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Resources: Spring 2019

Resources: Spring 2019

Resources: Spring 2019

By Nikita Godbole, SPT and Keenan Whiteside, PT, DPT, NCS

Download the article (pdf)

What We're Watching

Image Credit: TEDxCapeMay

How Stigma Shaped Modern Medicine

Over the past few years, awareness has grown about the role the media plays in influencing thoughts and opinions on a variety of subjects, such as politics, business, and culture. In her TED talk, Dr. Nathalia Holt discusses how the media and advertising have also played a pivotal role in changing the negative stigma around diseases like cancer, tuberculosis, and HIV—altering their depiction from that of deadly diseases even doctors and researchers would avoid working with, to common conditions that could affect anyone. Dr. Holt argues that once the stigma was changed, more funding and research went into treating these conditions, thereby resulting in groundbreaking remedies. She further claims that only once these lies and stigmas have been addressed can more effective treatments be developed, and that changing these stigmas is just as important as making discoveries in the clinic or the lab.

What We're Reading

Image Credit: Stephen DiRado, NPR

A Photographer Turns a Lens On His Father’s Alzheimer’s Disease

By Stephen DiRado

When photographer Stephen DiRado started noticing signs of forgetfulness in his father, he became concerned that it could be related to something other than normal aging. Once his father was diagnosed with Alzheimer’s disease, DiRado created the photographic project “With Dad” to document its progression. The project begins with photos from Stephen’s childhood, with his healthy dad, and documents their relationship up until the advanced stages of his father’s disease. DiRado wrote, “Eventually, in the last three or four years of his life, it came down to just being the camera. I became invisible. It was pretty tough stuff.” In this piece, DiRado discusses the bond his photography helped him create with his father, both as an artist and as a son.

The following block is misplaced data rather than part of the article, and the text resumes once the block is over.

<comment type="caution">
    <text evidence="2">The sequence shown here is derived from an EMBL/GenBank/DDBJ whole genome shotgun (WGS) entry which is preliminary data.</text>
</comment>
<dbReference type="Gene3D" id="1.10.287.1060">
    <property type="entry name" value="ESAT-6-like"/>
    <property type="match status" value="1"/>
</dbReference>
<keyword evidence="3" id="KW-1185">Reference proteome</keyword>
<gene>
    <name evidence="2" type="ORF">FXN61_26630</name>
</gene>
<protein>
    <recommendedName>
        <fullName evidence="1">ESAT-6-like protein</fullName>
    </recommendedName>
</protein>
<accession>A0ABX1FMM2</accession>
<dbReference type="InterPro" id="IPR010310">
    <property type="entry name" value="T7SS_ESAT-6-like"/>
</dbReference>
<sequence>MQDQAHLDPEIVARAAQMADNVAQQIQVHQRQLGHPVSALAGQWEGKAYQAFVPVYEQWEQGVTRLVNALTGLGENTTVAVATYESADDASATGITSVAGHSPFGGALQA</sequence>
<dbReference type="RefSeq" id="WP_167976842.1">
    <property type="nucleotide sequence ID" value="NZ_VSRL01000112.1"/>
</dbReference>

Image Credit: Michael Robinson Chavez, The Washington Post

British Doctors May Soon Write Prescriptions for Dance, Art, or Music Lessons

By Tara Bahrampour, The Washington Post

In times of rising healthcare costs and increasing dependence on medication, is there something more that can be used to treat disease? Doctors in Great Britain are soon going to be able to participate in “social prescribing”—referring patients to music, dance, or art classes to supplement their medical treatment. Studies have found that patients have improvement in physical symptoms—from decreased dizziness and anxiety, to improved concentration and memory—after participating in these kinds of activities. British Health Secretary Matt Hancock argues that this plan can result in better outcomes for patients while saving money for the government.

Image Credit: Zach Lieberman, The New York Times

A Visual Journey Through Addiction

Shreeya Sinha, The New York Times

America is currently facing an opioid epidemic. In this article, the New York Times interviews drug users, their families, and addiction experts to describe the emotions behind the seven stages of addiction, and paint a visual representation of how drugs can affect the brain. The images are used to provide the reader with an understanding of how powerful an effect these drugs can have on the mind, and how they affect the individual both physically and emotionally.

About the Authors


Nikita Godbole

Nikita Godbole is a third-year Doctor of Physical Therapy student at Emory University. Nikita received her Bachelor of Science in Business Administration at the University of North Carolina Chapel Hill, where she developed an interest in sustainability and its relationship to both business and healthcare. Nikita is currently working as the Graduate Editorial Associate for the Journal of Humanities in Rehabilitation.

 

Keenan Whitesides, PT, DPT, NCS

Keenan Whitesides, PT, DPT, NCS, is a staff physical therapist at the Emory Brain Health Center after completing her neuroresidency at Emory University. Dr. Whitesides received her Bachelor of Science degree in Neuroscience and Behavioral Biology from Emory University, her Master’s degree in Secondary Education from American University and her Doctor of Physical Therapy from Duke University. She has previously published some of her work in The Intima – A Journal of Narrative Medicine, an interdisciplinary, online journal of narrative writing from Columbia University. She considers writing and reflection an essential component of her practice.

 

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